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MLA Citation Style, 9th Edition: General Guidelines

MLA Style Guidelines

This section provides general guidelines on writing in-text references, also known as in-text citations, and works cited entries in MLA style.

The new MLA style expands upon the general method of the previous edition that can be applied to any type of source. This method encourages writers to evaluate sources using a standard set of criteria as a key first step in bibliographic documentation. The 9th edition of the MLA Handbook embeds information literacy into the system of documentation.

From here, writers are encouraged to consult the list of core elements of a citation, ensuring that each element is relevant to their source and the punctuation following each element is correct.


Core Elements of a Citation


In the 9th edition of the Handbook, source refers to the title of a particular resource, whether that is a title of a book, chapter, journal article, song, or blog post, for example.

Container refers to the larger whole of the resource where the work is contained. For example, the website on which a blog post is published would be referenced as the container. An edited volume of a book would be the container for a single chapter.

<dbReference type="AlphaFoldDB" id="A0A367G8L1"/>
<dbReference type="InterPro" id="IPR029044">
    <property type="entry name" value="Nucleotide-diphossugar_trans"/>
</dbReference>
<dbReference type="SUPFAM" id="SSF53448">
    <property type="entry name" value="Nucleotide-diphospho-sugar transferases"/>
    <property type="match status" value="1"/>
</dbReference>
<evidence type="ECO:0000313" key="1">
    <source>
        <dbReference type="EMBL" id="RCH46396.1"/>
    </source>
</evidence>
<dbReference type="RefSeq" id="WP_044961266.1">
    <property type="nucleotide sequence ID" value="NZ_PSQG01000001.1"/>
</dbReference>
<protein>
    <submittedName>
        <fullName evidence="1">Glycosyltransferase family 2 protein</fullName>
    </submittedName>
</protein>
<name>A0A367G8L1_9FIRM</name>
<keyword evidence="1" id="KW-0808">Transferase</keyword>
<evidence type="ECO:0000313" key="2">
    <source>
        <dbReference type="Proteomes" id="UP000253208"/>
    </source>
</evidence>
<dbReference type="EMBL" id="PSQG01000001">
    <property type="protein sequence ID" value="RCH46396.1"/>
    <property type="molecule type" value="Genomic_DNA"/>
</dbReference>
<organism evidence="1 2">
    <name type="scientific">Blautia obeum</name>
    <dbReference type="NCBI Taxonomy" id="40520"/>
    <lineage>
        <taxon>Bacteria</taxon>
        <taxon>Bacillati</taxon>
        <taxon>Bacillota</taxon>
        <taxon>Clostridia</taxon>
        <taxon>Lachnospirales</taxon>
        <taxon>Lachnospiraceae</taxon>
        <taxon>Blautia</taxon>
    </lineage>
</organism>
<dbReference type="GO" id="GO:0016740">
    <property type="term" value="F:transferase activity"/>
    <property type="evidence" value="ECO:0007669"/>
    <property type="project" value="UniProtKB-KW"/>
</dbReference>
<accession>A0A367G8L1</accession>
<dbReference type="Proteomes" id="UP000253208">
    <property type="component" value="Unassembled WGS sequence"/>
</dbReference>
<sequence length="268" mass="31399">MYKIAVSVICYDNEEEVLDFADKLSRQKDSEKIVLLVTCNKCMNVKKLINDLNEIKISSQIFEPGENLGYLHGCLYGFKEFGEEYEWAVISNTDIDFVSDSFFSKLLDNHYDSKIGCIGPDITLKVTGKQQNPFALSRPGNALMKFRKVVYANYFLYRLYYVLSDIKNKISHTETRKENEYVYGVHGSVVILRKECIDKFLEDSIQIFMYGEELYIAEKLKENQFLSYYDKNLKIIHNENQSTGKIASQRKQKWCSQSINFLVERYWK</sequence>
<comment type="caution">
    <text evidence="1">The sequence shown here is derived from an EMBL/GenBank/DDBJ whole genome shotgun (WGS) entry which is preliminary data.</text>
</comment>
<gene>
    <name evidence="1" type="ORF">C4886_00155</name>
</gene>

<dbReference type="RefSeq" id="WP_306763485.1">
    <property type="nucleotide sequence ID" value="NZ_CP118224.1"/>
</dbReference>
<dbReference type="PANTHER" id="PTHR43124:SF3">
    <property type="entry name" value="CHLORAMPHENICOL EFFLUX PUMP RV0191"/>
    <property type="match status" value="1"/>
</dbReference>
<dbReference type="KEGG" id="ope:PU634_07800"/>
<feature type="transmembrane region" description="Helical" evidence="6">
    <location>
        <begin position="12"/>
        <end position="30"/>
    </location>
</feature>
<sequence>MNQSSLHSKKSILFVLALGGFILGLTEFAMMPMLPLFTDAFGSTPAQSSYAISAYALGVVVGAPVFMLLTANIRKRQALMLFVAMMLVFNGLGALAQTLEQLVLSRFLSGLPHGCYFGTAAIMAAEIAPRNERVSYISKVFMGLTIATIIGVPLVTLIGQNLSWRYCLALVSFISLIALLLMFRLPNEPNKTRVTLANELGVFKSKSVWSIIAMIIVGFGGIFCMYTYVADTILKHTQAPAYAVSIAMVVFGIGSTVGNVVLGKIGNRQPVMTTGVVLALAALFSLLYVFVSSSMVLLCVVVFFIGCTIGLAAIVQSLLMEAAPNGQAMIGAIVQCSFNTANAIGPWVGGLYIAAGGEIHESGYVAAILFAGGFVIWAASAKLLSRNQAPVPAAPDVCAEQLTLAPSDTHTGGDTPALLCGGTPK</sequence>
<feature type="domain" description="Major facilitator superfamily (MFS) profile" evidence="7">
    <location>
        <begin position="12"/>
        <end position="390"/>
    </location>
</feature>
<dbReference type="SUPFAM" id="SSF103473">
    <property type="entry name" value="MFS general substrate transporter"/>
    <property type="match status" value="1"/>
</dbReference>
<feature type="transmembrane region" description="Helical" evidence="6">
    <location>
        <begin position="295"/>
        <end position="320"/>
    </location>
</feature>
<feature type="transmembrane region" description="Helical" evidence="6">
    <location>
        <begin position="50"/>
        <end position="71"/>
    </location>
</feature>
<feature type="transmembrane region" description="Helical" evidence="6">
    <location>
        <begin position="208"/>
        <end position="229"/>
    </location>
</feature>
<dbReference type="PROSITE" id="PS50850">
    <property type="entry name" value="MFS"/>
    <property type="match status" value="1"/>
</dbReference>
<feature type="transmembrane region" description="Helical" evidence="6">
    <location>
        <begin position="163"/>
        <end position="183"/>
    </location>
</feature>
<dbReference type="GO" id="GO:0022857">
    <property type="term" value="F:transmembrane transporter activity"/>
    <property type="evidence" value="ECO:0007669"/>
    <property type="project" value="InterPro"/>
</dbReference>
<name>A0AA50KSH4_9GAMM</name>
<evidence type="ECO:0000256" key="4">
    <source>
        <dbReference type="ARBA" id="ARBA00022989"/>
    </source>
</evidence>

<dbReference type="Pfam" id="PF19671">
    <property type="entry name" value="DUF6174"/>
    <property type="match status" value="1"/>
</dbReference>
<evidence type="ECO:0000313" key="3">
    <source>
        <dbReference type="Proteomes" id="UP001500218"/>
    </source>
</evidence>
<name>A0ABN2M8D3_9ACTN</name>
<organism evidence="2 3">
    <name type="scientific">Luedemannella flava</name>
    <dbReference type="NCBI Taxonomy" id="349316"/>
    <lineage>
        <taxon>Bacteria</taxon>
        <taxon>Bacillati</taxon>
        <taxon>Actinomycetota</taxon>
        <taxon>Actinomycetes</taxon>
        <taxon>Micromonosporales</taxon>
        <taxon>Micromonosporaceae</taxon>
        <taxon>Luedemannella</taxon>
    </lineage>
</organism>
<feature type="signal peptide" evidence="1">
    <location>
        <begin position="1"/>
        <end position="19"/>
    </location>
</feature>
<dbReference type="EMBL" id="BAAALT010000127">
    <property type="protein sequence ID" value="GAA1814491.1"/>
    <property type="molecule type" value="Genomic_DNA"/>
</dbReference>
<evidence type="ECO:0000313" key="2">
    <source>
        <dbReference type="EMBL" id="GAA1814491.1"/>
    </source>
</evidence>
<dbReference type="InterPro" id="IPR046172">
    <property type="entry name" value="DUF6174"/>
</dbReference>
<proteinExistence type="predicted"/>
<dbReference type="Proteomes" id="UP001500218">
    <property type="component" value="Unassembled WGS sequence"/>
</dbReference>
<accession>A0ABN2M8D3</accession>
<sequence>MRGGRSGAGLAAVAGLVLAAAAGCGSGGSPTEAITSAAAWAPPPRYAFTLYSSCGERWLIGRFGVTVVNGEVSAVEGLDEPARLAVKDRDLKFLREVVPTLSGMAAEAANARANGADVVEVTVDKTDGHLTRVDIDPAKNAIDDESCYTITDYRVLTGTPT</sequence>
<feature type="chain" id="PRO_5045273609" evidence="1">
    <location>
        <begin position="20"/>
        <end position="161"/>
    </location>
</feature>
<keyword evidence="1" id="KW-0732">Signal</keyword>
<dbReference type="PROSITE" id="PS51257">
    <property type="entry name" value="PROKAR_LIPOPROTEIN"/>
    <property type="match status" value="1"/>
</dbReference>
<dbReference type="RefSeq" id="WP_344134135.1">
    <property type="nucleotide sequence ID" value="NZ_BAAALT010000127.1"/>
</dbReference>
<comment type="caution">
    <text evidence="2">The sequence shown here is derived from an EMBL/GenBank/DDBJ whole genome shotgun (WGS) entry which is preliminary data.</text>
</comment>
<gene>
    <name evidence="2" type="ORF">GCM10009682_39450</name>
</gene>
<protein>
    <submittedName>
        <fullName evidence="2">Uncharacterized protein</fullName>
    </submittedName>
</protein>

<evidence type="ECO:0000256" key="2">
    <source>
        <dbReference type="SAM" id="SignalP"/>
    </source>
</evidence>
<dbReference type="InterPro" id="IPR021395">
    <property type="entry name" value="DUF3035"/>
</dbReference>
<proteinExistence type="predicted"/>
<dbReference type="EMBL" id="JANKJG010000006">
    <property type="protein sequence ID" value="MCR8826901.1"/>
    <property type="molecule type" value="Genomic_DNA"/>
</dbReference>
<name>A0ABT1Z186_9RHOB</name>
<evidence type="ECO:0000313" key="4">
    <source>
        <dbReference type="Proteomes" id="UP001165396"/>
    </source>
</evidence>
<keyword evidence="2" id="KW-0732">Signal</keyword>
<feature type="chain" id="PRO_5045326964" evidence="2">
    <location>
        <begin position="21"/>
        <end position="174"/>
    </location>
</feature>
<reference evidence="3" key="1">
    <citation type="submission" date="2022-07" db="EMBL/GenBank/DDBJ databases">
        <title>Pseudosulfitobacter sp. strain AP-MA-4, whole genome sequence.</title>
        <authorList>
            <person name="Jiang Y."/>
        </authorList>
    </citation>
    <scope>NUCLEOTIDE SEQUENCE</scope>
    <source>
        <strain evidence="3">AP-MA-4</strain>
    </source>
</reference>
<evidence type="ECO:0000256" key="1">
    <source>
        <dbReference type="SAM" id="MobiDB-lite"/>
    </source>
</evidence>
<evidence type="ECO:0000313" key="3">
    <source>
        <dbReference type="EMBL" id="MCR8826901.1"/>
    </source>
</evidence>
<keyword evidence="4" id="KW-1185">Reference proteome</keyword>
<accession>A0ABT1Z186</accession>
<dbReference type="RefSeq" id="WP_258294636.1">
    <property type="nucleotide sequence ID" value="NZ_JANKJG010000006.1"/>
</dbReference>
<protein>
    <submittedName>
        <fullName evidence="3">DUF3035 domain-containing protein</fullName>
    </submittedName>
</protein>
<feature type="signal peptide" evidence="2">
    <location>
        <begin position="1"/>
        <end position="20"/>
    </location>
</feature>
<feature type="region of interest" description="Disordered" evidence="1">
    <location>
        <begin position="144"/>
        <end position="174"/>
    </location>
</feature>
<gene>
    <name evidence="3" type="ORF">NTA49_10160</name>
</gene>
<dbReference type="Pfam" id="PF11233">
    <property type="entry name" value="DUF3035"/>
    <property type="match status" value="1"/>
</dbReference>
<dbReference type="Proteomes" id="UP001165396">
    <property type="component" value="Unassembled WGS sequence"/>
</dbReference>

Contributor includes any people, groups, or organizations that contribute to a work without being the primary creator, such as editors, translators, illustrators, and film directors. If you feel that the contribution is significant to your research, be sure to include them on a case-by-case basis. 

Version is included if the work is edited or if you are referencing a specific version of a work (e.g. The Bible. Authorized King James Version, Oxford UP, 1998).

Number: If a source is part of a numbered sequence, include the numbers within your citation. Examples may include a multi-volume work, a journal with volume and issue numbers, or a season of a television show.

Location: When citing the location of your source, try to be as specific as possible. Location could be the range of page numbers in an article or book, the URL of an online work, or the physical location of a piece of art.

It is important to note that not all core elements will be present in every citation. For instance, a book is its own container and may not have multiple versions, so it is not necessary to include these elements in the citation.


Supplemental Elements

In addition to the core elements, a number of supplemental elements may be added to your citation to provide additional information to your reader. Use the following at your discretion:

  • Date of original publication
  • City of publication
  • Date of access
  • URLs
  • DOIs

Navigate to one of the pages below for further citation guidelines: